Another student newspaper at a high school in Arkansas has gone sideways with the school's administration. And the administration of Har-Ber High School in Springdale apparently doesn't like sideways. Reports out of various other media outlets, professional ones, say the Har-Ber Herald was suspended earlier this week.
Our first reaction? To pump our fists a bit and high-five the nearest copy editor. The kids are all right. As long as they spell "all right" as two words. It does an inky wretch's heart good to know that another generation of journalists is coming up right, questioning authority, uncovering good stories--and has the gall and gumption to print them. Even if it afflicts the comfortable. The writers at Har-Ber High already have a journalist's moxie, which means they are journalist material. Bravo!
According to reports, the Har-Ber Herald recently ran a piece on football players. More precisely, the transfer of several to a rival school. Seems some players admitted to the paper that they didn't transfer for strictly academic reasons, and football played a part. Which is a no-no. The paper also wrote an unsigned editorial that criticized the practice and suggested the state's sports association look into it.
There is so much to like here. Especially that part about unsigned editorials speaking as the voice of the paper. It's a long tradition going back generations. And only recently has it been questioned by oh-so-modern corporate editorialists who are more corporate than editorialist. We love that the kids get it.
Taking on football? And the Arkansas Activities Association? Why not just take on hunting and fishing and pickups and mom's Sunday dinner? These student journalists at Har-Ber High don't aim low, do they? Somebody get them a scholarship.
Before we go too much further in our praise of these young Bob Woodwards and William Allen Whites, somebody is sure to notice that we haven't always taken the side(s) of young journalists in school when going against the administration. See, for example, the decision a few years ago at Mills High in Little Rock, when the principal pulled the paper from the halls.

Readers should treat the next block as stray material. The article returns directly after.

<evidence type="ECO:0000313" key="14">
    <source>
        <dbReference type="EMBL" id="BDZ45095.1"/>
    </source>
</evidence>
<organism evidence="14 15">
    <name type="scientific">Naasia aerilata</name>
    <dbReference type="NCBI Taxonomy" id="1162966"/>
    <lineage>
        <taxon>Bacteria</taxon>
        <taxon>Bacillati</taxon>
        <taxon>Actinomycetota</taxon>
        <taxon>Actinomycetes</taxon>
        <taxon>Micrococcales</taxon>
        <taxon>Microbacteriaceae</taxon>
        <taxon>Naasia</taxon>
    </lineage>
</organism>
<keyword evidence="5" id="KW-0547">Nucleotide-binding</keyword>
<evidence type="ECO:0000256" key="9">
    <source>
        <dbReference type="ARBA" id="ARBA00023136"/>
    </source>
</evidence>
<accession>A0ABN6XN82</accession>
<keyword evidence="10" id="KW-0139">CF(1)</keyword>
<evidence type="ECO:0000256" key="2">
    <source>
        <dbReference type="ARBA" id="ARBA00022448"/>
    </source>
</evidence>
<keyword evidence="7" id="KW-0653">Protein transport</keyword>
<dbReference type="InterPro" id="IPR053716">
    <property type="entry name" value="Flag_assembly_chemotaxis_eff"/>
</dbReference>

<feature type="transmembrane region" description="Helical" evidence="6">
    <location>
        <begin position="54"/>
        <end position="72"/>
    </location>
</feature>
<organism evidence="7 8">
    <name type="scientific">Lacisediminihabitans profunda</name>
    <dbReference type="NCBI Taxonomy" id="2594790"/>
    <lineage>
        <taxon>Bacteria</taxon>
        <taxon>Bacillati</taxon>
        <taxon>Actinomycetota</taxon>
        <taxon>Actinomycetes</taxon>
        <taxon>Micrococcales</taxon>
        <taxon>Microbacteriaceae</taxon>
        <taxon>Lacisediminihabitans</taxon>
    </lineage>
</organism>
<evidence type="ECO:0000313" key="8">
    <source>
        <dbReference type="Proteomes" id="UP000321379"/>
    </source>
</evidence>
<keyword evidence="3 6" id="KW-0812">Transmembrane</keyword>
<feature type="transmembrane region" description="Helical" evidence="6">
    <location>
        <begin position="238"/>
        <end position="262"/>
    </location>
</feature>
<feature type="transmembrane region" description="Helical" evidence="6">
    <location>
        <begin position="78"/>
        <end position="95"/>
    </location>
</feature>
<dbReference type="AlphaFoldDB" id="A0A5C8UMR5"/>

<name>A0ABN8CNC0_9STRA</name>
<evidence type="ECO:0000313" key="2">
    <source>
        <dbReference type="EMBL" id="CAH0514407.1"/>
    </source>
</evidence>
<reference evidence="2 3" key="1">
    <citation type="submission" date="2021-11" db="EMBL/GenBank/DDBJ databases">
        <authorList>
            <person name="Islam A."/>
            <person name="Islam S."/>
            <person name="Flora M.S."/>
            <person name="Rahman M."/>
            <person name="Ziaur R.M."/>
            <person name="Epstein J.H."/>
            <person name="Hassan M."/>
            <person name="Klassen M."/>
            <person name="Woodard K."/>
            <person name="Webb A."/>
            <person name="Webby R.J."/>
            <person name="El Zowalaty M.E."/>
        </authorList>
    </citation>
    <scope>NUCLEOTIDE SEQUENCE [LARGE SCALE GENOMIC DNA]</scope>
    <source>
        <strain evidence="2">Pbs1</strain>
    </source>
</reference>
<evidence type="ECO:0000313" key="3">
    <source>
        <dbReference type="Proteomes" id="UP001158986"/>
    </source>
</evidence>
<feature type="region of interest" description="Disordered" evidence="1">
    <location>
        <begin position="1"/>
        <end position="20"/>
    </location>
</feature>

But, and there's always a but, the circumstances at Mills were different: The student paper there had printed a story about gangs and featured a photograph of a kid wearing certain gang colors. The principal at the time said he had no intention of allowing something that would get a student of his "jumped" on campus. And if a high school principal has a more important job than educating his charges, it might be to keep them safe.
But in Har-Ber ... .
The administration there isn't talking much to the press--student, professional or otherwise. A website called Buzzfeed, however, says that after the football player story came out, the adviser to the publication was threatened with her job.
Oh, come now. If causing embarrassment to a questionable policy is grounds for dismissal, you ain't never going to train a good journalist at Har-Ber.
And to listen to those who do talk to the papers, you might come away with thinking the students have the law on their side.
The state passed a law in 1995 clarifying the rights of student publications. The law gives specific reasons why a school may censor a student publication: if the material is obscene, if it is libelous, if it invades privacy, or if it creates a clear and present danger to students (such as the Mills gang story).
"A story about a football team and players switching schools does not fit any of those categories," said Justin Turner, a Sheridan High School journalism teacher. He should know. He's also the director of the Arkansas Journalism Education Association.
Student newspapers are there to teach. And there is a lot to learn from in this little episode:
First, kids, there is one rule above all in journalism: Get it by the boss. Whether that boss is an editor or publisher. It's hard to tell a story if the story never prints (or if the publication is suspended).
Also, life is hard. So is journalism. It gets harder when you question policy made by authorities. But don't give up, young journalists. It's as rewarding a career as you'll find. We look forward to working with you one day. Or for you.
There also is a lesson that might could be learned by the adults at Har-Ber, too:
The law isn't an ass. Follow it. If you'd have done so from the beginning in this little melee, the story of the off-sides football players might not have made statewide news. As so many have learned before, the coverup is almost always worse than the crime.
PS: Word came down late yesterday that the student newspaper may be un-suspended by the time you read this. And that the administration might have consulted somebody who knows the law. If so, this is indeed a happy ending. So we'll end.
Editorial on 12/05/2018
Print Headline: A teaching moment